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Why Tom Burke’s Green Deal Is Pie In The Sky

May 21, 2020

By Paul Homewood

Environmentalist Tom Burke has just written this article for the All-Party Parliamentary Group for Renewable and Sustainable Energy:


One of the hardest truths about the pandemic, which so abruptly cancelled everyone’s future plans is that, even now, we do not fully understand what this means. Despite a colossal global effort we are still some way from being confident of being able to ensure public health as we release people from the disciplines of lockdown.

It is also true that we do not yet know the full extent of the pandemic’s damage to our economy. We do know that it is deep, potentially deeper than that of the financial crisis of 2008. We also know that recovery will not be quick and we are all being unwillingly inducted into the arcana of ‘V’, ‘U’ and ‘L’ shaped recoveries.

Understandably, the speed, scale, and malignity with which this coronavirus struck has driven other issues from the headlines. Neither politicians nor the public have much residual attention to pay to climate change. This time last year it was dominating the headlines as Greta Thunberg and Extinction Rebellion gave powerful expression to growing public anxiety about the future of the climate.

Through the fog of uncertainties that currently surrounds us, one thing at least remains certain. The build-up of carbon in the atmosphere is continuing to change the climate. The abrupt pause in the relentless growth of the global economy will produce a welcome 7% reduction in carbon emissions – about what we need to achieve each year to keep the climate safe.

But, as Chris Stark, the CEO of the Climate Change Committee points out, all that means is that we have turned down the tap. Carbon is still pouring into the atmosphere, just more slowly. Meanwhile, without attracting much public attention, it is becoming clearer that the impacts of climate change on our wellbeing will be sooner and greater than previously thought.

We are having a brutal lesson in the vulnerability of a global economy that supports nearly eight billion people to disruption. But this disruption is marginal compared to the havoc that failing to build the carbon neutral energy system a safe climate requires will produce. The viral disruption was a sudden and visible shock that commanded, and got, an immediate response. Climate change is a stealth disrupter – concealing its harm until it is too late to prevent – and all the more dangerous for that.

Having tackled the immediate Covid-19 health emergency, political attention is now turning to restoring the health of the economy.

This will require a huge and sustained effort if it is to succeed.

The first priority will be to restore the purchasing power central to the momentum of our consumption driven economy. As has already become evident, this will require an appetite for public borrowing unlike any previously experienced outside of war. Dealing with the resultant debt will put a premium on improving productivity.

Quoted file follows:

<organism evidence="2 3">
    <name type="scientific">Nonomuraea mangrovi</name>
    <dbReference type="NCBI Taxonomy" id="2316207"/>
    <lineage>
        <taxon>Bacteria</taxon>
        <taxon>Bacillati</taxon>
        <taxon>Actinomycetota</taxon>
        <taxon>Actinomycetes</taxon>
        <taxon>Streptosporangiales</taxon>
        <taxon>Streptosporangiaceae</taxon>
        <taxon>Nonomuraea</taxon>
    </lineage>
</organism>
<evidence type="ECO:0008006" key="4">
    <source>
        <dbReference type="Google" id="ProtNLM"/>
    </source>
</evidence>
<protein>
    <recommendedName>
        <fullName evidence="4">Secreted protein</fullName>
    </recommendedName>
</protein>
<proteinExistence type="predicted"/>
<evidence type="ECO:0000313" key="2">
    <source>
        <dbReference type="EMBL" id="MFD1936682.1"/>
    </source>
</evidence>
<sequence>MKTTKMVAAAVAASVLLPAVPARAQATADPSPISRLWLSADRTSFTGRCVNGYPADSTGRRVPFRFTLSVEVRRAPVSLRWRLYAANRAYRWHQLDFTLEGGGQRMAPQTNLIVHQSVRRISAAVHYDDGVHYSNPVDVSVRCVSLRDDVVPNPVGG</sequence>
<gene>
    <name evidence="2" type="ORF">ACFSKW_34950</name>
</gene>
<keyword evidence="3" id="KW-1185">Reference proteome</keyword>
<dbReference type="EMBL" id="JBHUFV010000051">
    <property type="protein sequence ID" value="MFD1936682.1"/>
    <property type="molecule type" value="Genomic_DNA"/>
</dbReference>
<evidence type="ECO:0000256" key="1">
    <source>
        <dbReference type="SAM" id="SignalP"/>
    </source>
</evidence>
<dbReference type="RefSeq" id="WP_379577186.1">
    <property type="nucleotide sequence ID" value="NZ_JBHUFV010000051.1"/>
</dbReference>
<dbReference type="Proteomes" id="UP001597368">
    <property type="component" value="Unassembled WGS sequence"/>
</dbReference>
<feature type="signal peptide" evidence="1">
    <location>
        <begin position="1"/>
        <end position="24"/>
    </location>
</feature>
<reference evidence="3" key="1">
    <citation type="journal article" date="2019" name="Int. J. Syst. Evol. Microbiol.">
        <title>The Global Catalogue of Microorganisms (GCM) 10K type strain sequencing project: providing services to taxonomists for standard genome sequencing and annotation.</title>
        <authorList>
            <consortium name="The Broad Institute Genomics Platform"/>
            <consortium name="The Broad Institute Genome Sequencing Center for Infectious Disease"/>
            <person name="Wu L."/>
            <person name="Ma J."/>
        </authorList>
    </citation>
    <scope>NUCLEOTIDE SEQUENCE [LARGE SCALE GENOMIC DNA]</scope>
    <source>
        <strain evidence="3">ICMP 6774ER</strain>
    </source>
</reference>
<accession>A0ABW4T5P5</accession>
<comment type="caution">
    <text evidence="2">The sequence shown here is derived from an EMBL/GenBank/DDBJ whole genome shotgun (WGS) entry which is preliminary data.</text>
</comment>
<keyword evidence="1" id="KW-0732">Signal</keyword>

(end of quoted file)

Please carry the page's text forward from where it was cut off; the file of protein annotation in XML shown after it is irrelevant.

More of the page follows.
It is no more than common sense to ensure that as we restore the economy to health now, we do not also restore momentum to burning fossil fuels and so make future climate disruption worse. Disruption does not have a discount factor. Governments can borrow money more cheaply than anyone else. The current Government has, to its credit, remained staunchly committed to its target of decarbonising the economy by 2050. It now needs to back that commitment with serious amounts of rapidly deployed public spending.

Lockdown has so far led to reduced income for 68% of households and led to a growing struggle to pay their bills. At the same time, the construction industry has had the highest rate of layoffs in any sector following lockdown and one of the highest rates of use of the Government’s job retention scheme. It also has one of the lowest levels of confidence in companies surviving the pandemic.

Accelerating the stalled drive to improve the energy efficiency of our inefficient building stock would bring a double whammy of purchasing power benefits.

It would generate incomes by employing large number of people in construction, widely distributed around the country, more rapidly than other public investments, especially if local authorities were significantly engaged. It would also lower energy bills for households thus increasing disposable income. There is growing evidence that this results in persistent increases in spending on higher value local goods and services.

Our current electricity system has some 90GW of installed generating capacity. During the coldest half hour last year demand peaked at about 55GW. For long periods of the year and a third of every day, it barely reaches 40GW. For most of the year, therefore, most of our expensive generating capacity is earning no revenues and is thus a drag on the productivity of our economy.